Monday, December 11, 2006
From The Chicago Sun-Times…
Affirmative action, desegregation still vital
BY CHERYLE JACKSON
Soon, we hope, the day will come when America will no longer need affirmative action in the workplace, or desegregation in its public schools. On that bright morning, we’ll awaken to find educational achievement gaps closed, glass ceilings disappearing from high-paying corporate positions, and entrepreneurial spirit and prosperous businesses sprouting in neighborhoods that once nurtured little but weeds, broken glass and disillusionment.
But anyone who has driven through our city’s South or West sides lately knows that that day has not yet come. At best, it remains a long way off; some argue that in fact, it is receding. Which makes the rolling back of affirmative action in Michigan, and federal lawsuits aimed at dismantling desegregation in Louisville, Ky., and Seattle premature, shortsighted and dangerously destructive.
These efforts to halt or reverse years of hard-won legislative, social and educational progress also beg a crucial question that we have not yet seen satisfactorily answered: What’s the alternative?
Almost two years ago, in a report titled "Still Separate, Unequal," the Chicago Urban League commented that even after a decade of economic and educational gains, "how tenuous and reversible black progress seems to be." How true that statement has proved to be.
Here in Chicago, for instance, the percentage of city contract dollars awarded to African-American businesses fell from 16 percent in 2003 to 9 percent in the first nine months of this year.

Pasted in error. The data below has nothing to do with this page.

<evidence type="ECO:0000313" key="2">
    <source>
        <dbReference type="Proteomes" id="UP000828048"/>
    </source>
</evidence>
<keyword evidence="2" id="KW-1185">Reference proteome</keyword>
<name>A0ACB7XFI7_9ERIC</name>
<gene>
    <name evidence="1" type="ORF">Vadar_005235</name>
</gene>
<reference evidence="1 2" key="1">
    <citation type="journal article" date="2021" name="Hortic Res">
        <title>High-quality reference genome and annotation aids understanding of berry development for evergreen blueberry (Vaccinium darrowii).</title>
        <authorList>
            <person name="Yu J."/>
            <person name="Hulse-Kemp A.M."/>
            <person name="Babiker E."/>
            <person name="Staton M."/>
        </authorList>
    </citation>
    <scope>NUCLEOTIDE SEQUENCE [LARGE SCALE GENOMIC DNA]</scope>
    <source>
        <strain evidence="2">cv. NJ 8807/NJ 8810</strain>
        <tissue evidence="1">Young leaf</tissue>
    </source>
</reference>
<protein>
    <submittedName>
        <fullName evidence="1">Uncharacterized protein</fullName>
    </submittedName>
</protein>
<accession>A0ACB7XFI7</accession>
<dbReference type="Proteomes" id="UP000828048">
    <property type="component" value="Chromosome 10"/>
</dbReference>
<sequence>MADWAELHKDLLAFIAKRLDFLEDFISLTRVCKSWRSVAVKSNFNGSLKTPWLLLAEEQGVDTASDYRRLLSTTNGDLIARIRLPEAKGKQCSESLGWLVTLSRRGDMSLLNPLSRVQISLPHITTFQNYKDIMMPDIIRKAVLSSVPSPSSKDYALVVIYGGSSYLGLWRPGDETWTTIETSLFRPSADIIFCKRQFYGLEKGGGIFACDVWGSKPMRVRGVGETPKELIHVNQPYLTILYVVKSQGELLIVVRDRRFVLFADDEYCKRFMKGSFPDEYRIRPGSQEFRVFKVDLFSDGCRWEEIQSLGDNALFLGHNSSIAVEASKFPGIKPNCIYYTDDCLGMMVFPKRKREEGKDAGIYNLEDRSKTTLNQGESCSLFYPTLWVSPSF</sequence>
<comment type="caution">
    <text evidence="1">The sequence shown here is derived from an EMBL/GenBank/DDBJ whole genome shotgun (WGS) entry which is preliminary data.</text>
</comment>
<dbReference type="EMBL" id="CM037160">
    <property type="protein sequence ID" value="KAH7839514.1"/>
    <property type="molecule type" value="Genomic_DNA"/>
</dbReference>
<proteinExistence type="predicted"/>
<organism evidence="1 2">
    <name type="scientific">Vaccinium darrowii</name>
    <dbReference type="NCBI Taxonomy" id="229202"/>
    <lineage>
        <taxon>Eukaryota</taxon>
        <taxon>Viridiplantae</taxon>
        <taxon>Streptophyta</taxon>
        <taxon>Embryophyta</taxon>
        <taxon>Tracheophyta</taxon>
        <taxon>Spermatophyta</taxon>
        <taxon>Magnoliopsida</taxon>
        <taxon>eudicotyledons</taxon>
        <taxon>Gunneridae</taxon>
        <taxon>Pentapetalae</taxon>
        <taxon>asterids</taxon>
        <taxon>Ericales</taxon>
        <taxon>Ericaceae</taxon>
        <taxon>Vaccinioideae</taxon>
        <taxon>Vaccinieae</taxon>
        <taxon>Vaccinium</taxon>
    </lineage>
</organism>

If a Michigan-style ballot initiative were to pass in Illinois, private contract dollars for minorities could be expected to dwindle, too, and higher education would likely become more segregated, as it has in California and Michigan. Between 1990 and 2000, the percentage of Chicago African-American adults with bachelor's degrees or higher rose 3 percent. That progress could be imperiled, too, if doors begin slamming shut.
If so, it would create a reality that business leaders, think tanks and government researchers on both the political right and the left agree foretells danger for the national economy. Unless more investment and gains are made in the educational progress of minorities, the share of college-educated members of the labor force will decline between now and 2015.
Removing this key piece of the infrastructure supporting minority development also weakens a key building block of the national economic infrastructure. They are called consumers. Without them, no one buys cars, no one buys houses, and the economy sags. In a fast-moving globalized economy with whole sectors of jobs catching the next flight offshore, these issues become urgent.
What opponents of affirmative action and desegregated schools miss is that those policies, along with economic development, all form an interlocking daisy chain upon which disadvantaged minorities can build a springboard into the economic mainstream. Political will is needed. So is a better-informed populace.
Research shows that many whites genuinely believe that racism is dead and that the real barriers to success lie in the black community itself. But we need only look at examples such as Coca-Cola or Texaco, which were fined millions of dollars for illegal discrimination, or more recently, “Seinfeld” comedian Michael Richards’ recent racist outburst.
A return to segregated education will almost certainly bring with it further economic segregation, too. So how do we address the economic gap and educational gap? Perhaps a revised policy linking investments with strategic race-based solutions.
Dismantling affirmative action and desegregation and failing to replace them resolves nothing. And that is a far more acute danger than giving an ambitious minority youngster a helping hand.
[Cheryle Jackson is president and CEO of the Chicago Urban League.]